Self-Absorbed or Inability to See an Invisible Disability

invisible disability

Carmen Cruz after her humiliating experience. She managed to leave with her head held high in spite of it.

 

 

 

 

 

 

 

 

 

 

I know it's been a while since I've posted. I've actually had a lot to say but had to limit my time on the keyboard until I was fully recovered from surgery. Now that I am, I would like to share a little PSA (that's a public service announcement) about something we hear about and maybe some don't know exactly what it means: an invisible disability or in this case, a not so invisible disability.

Know me for ten minutes—maybe twenty, depending on the circumstances—and you know I have a bad back and live in chronic pain. Maybe you learned because I excused myself when explaining I need to sit down or you noticed me fidgeting while doing a little acupressure on my lower back. If I haven't told you and you somehow missed the myriad signs, I suppose you could be oblivious to my invisible disability.

It's true I don't walk with a limp. In fact, walking is one of the few things I can still do well. I don't always ask for help or a chair. I don't have a permit to park in a space with a wheelchair and I don't even own a wheelchair. But I'm clearly in pain when standing for more than ten minutes at a time, so I'm not so sure how even without the request for help, a permit, the wheelchair and limp that anyone can claim I have an invisible disability.

In fact, people are generally very accommodating. My back problems have gotten worse since I moved to Puerto Rico ten years ago (mostly age-related and 15 months ago I had a series of epidural blocks in my lower spine that damaged some nerves).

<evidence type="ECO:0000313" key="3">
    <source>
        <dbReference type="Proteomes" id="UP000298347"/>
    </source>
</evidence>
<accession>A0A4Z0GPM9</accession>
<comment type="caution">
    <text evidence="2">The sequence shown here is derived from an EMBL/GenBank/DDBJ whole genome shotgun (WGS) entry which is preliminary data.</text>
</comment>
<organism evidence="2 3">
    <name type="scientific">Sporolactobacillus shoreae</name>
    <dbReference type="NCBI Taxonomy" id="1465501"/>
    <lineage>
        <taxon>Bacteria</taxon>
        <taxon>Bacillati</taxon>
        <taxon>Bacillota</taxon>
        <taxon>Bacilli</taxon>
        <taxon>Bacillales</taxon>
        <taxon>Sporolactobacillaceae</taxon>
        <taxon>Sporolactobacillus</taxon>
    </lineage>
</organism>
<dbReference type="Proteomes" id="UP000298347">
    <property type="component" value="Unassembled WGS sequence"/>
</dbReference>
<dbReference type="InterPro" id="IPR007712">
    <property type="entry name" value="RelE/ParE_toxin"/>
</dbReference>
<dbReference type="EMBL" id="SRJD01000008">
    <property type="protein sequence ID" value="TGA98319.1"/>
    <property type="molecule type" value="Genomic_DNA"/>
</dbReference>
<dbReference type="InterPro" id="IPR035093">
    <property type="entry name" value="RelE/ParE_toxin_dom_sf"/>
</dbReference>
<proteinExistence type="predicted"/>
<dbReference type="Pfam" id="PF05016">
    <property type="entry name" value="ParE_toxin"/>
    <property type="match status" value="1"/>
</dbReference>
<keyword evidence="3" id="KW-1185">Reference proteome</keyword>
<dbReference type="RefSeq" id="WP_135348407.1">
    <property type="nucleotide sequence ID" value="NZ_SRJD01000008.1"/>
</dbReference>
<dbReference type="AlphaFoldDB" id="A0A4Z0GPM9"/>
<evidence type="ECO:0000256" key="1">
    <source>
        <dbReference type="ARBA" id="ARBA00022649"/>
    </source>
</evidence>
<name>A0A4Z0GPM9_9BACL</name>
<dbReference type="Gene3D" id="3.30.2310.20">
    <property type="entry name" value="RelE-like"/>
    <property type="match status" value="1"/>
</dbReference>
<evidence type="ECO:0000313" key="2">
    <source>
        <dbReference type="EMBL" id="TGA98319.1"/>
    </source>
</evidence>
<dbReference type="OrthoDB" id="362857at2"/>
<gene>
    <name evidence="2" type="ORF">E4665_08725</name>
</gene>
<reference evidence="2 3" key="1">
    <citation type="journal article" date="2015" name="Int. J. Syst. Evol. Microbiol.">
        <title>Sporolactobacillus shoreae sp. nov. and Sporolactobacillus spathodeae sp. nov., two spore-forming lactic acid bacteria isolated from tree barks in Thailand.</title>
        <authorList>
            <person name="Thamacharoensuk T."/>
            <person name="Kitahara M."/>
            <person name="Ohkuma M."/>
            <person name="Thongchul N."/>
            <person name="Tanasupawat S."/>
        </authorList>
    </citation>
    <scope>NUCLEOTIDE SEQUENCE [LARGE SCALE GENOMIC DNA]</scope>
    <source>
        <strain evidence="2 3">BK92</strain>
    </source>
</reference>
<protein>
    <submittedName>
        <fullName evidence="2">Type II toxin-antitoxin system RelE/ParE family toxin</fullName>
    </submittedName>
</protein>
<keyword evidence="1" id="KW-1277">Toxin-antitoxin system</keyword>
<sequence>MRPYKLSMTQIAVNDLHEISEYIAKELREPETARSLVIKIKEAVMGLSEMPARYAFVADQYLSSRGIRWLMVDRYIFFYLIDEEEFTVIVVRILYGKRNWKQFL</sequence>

Whether I tell someone in English, "I have disc problems in my lower back" or in Spanish, "Tengo mucho dolor en my dorsal," they offer me a chair and ask if I need any help.

I find it's only people who are self-absorbed who don't need to see my wheelchair who could claim I have an invisible disability or know I have serious problems with pain.

Not to continually put Puerto Ricans on a pedestal but I rarely have to fidget or press into my lower back for long before someone notices I am terribly uncomfortable and a seat is offered to me.

But what if an invisible disability weren't so invisible after all?

I read something one of my Facebook friends posted this morning and it made me pretty mad. The reason I'm posting this is because I hope if you find yourself in the position of seeing someone who's clearly not comfortable, having difficulty or even seeming a little off, you'll reach out to them and see if they could use assistance.

Please don't wait until they're humiliated and please don't assume they're drunk and therefore aren't worthy of your help (as if that's a good excuse).

Carmen shouldn't have had to feel utter humiliation at an event where she was supposed to have fun. In case you don't know what MS is, it's multiple sclerosis. There are a few different types and the one Carmen has (or sounds like she has) is one of the more debilitating ones.

Invisible disabliity

Carmen Cruz's post on Facebook abut her not-so-invisible-disability